If You’re Not Leveraging or Considering AI in Some Fashion, You’re Already Behind.

It’s been said that data is the new gold. If you believe this critical concept like I do, then you should believe that artificial intelligence (AI), and machine learning in particular, will have a tremendous impact on the way we work. Though not new, machine learning is the next step in the evolution of data analytics and every company should already be looking at where they can take advantage of this transformational technology. If you aren’t doing that already, you’re behind.

Data Analytics too often is about looking backwards at what happened, while machine learning is about looking at the same historical data but with an eye into the future. It uses patterns in the data to help provide insight and recommendations and it can help automate tasks where historical patterns are a good prediction of the future. Machine learning is just one application of artificial intelligence, but it’s the most accessible and relevant as it applies to most enterprises. There is a lot of debate about how robots powered by AI might replace our jobs, but we’re still too early in the AI evolution to be worried about full scale replacement. Many firms are already taking advantage, augmenting their employees work and freeing up time for more knowledge based activities. It’s a long way before large sets of jobs are replaced, but AI can and should be used to augment and improve processes, while also enabling personalization into how each employee or consumer works or shops.

Machine learning also opens up the world of prescriptive analytics, which takes predictions a step further by suggesting actions based upon the predicted event. Just because you know something will happen doesn’t mean you’ll take the most meaningful action. Scale also becomes more attainable with AI. The augmented work, insights and predictions open a world of doing much more with less.

If you’re still figuring out how to get started, then don’t worry. Foundationally, it’s much easier today to start than it was just one year ago. The cloud has accelerated machine learning adoption and accessibility and it’s a perfect environment for machine learning. You can get a lot of compute for specific periods of time for model training, while the number and quality of the model’s available increases daily. All the major cloud vendors now make it easier to tap into their models no matter where your data resides, while also providing open API’s for integrating the results into usable forms. There are also a multitude of vendors available that can help you start with a small project as you begin your learning exercise. Like other new technologies, it’s smart to start small in the form of testing, learning, trying and discovering.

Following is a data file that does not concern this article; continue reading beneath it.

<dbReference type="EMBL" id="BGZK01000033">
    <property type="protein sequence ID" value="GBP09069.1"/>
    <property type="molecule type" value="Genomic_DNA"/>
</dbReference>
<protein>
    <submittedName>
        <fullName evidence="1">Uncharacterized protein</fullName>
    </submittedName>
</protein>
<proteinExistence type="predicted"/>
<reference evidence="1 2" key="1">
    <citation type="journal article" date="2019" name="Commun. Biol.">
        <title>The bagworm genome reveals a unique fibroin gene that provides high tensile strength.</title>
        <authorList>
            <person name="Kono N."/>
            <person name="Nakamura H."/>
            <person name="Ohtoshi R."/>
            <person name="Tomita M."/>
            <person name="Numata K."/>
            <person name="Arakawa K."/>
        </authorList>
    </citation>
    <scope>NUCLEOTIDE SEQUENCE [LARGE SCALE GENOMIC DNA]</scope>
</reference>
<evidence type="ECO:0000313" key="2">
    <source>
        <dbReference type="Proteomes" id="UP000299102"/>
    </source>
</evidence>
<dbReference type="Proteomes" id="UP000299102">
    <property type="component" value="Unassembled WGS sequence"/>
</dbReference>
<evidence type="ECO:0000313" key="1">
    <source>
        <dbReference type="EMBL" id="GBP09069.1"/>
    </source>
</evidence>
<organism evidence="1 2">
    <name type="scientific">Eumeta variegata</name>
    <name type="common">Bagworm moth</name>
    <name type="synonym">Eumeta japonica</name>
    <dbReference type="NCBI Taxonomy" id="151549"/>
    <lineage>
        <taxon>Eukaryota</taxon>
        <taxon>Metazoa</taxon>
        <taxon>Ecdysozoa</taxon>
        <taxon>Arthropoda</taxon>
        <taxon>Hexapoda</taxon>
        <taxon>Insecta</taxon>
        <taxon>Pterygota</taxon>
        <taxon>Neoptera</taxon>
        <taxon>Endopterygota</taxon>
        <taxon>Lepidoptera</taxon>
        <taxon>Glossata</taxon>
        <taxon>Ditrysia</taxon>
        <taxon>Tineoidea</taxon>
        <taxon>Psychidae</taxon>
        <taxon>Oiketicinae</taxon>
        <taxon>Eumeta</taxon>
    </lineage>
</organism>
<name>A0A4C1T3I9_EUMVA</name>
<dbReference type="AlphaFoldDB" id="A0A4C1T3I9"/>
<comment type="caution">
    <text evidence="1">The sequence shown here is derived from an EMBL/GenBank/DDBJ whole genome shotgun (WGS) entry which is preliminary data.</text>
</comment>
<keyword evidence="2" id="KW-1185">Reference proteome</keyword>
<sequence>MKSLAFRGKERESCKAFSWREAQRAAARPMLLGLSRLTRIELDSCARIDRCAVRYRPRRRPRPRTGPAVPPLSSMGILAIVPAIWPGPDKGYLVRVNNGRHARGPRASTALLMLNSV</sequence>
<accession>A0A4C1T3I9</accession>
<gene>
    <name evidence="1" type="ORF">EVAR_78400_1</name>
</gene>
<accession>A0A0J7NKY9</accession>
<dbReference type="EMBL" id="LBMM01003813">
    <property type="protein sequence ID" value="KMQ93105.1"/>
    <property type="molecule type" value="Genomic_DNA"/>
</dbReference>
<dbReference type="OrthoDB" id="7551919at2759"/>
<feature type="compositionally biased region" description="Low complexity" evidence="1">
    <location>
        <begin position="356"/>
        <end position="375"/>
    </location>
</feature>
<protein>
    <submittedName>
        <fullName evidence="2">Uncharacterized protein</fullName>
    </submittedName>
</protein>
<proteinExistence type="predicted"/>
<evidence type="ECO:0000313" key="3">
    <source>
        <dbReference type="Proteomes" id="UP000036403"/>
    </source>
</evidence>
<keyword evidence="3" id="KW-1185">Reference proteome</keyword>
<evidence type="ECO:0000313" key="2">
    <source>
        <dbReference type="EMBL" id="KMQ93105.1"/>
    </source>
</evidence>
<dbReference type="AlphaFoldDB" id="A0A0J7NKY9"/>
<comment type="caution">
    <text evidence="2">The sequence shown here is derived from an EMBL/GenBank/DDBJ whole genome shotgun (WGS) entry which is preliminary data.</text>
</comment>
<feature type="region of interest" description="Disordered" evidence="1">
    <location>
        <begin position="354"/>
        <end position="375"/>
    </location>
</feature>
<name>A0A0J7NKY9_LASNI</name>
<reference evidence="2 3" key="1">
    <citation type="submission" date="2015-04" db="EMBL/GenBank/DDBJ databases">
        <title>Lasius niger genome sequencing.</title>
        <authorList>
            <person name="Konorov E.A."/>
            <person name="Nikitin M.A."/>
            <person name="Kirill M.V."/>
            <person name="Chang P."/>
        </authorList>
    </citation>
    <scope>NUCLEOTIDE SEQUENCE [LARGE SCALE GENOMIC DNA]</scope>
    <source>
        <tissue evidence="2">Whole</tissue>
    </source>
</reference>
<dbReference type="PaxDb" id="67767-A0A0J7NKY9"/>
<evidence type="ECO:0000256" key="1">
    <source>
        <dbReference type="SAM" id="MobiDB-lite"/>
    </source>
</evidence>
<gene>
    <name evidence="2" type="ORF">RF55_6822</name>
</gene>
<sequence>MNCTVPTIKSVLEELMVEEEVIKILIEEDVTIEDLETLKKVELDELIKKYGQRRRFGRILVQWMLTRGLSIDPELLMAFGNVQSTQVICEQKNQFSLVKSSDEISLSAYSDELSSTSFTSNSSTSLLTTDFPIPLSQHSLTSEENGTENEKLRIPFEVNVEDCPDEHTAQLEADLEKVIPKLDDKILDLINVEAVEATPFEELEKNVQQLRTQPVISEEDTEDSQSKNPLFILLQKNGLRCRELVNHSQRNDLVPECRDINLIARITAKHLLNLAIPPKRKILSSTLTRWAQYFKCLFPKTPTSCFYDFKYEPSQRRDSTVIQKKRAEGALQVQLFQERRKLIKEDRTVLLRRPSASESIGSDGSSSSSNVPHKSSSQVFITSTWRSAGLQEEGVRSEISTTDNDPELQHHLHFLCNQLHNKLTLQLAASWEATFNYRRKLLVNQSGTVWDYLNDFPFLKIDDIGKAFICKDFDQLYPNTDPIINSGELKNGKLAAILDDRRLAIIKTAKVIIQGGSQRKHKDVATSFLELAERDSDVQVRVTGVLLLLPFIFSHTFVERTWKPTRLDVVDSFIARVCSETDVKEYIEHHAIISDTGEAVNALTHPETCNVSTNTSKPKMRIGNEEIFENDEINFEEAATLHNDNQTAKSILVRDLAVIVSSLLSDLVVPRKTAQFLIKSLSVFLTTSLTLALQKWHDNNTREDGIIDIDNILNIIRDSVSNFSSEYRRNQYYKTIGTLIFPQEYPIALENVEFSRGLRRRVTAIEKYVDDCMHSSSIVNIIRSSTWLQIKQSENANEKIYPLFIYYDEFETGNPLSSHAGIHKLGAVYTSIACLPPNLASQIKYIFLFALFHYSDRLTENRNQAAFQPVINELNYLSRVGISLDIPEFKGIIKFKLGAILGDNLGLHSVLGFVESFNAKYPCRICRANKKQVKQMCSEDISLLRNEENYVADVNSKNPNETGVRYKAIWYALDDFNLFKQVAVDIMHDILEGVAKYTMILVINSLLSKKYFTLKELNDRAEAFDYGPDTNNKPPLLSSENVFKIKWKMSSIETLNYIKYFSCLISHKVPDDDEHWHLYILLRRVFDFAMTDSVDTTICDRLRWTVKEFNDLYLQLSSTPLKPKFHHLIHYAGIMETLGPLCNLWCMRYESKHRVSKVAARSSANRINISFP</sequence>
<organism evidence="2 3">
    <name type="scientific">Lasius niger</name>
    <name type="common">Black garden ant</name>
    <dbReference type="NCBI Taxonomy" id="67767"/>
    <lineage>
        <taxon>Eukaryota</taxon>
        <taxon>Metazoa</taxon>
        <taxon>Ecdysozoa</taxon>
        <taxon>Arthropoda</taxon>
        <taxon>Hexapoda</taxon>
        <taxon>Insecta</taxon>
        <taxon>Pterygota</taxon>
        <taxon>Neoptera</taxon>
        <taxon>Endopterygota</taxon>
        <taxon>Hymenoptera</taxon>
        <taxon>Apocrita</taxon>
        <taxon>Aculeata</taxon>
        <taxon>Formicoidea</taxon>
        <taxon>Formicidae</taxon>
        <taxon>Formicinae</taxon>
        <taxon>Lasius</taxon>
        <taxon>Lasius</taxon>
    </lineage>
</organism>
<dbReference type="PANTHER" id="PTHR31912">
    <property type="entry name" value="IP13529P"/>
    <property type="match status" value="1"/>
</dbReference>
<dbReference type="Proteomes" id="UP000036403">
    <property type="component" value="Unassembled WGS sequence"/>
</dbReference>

When looking at where to begin, think about what business problems could be solved by automating a routine task. Look at problems where understanding historical trends can improve decision making. As you approach the project, keep the Agile methodology in mind; identify the business problem, pick a short-term win that can be accomplished in 4-6 weeks. Take the Minimal Viable Product (MVP) approach and don’t try boiling the ocean on this. You need to try it, learn, iterate, and go through it again.

Some examples of where to look are:

·       Repetitive tasks – Are there tasks that staff perform that are routine that also generate transactions or other data sets? Do you get requests that are repetitive and where history is a good indicator of how to process these requests? Is there data movement between systems that are routine?

·       Providing insights – Are there key processes that are event based, where you might improve the outcome the next time if you had historical data that provided insights into the quality of your decisions?

·       Reducing Noise – Operationally, do you have notifications that generate more data than you’re able to easily sift through? Machine learning can help you get through the noise and clutter.

·       Improving the user experience – Are there processes in your operations where your employees are required to go through multiple steps to get help or generate requests? There are many use cases where machine learning can help employees get what they need quicker, easier, and cheaper.

·       Personalization – Leveraging user preferences and habits, the user and employee experience can be personalized to provide a better and engaged experience. What temperature do you like it in your workspace? Which conference room do you tend to use (or what is the most convenient). What food do you like the most, giving you alerts when it’s available in a nearby café?

·       What’s in your data? – Look at where you have a lot of data. Just looking at the systems or devices that are generating a lot of data can give you ideas for where to look. The more data you have to train and test the model is important, so start with what drives your current data analytic requirements and you’ll likely get ideas from there.

One last note about your data. I’ve written many times about data quality and the importance of data governance, and the topic of machine learning is a great example of why that’s critical. Hopefully you have a good data governance program in place and your data is somewhat clean. Data quality will be key to a successful AI pilot. Having said that, you also don’t need perfection to start. Just by starting an AI project will give you insights into your data and hopefully get you on a journey of organizing and improving the quality once you understand what you really have.

If you haven’t thought about starting an AI program, then you better start soon. I bet your competitors are already on the journey and you’ll soon be left behind.

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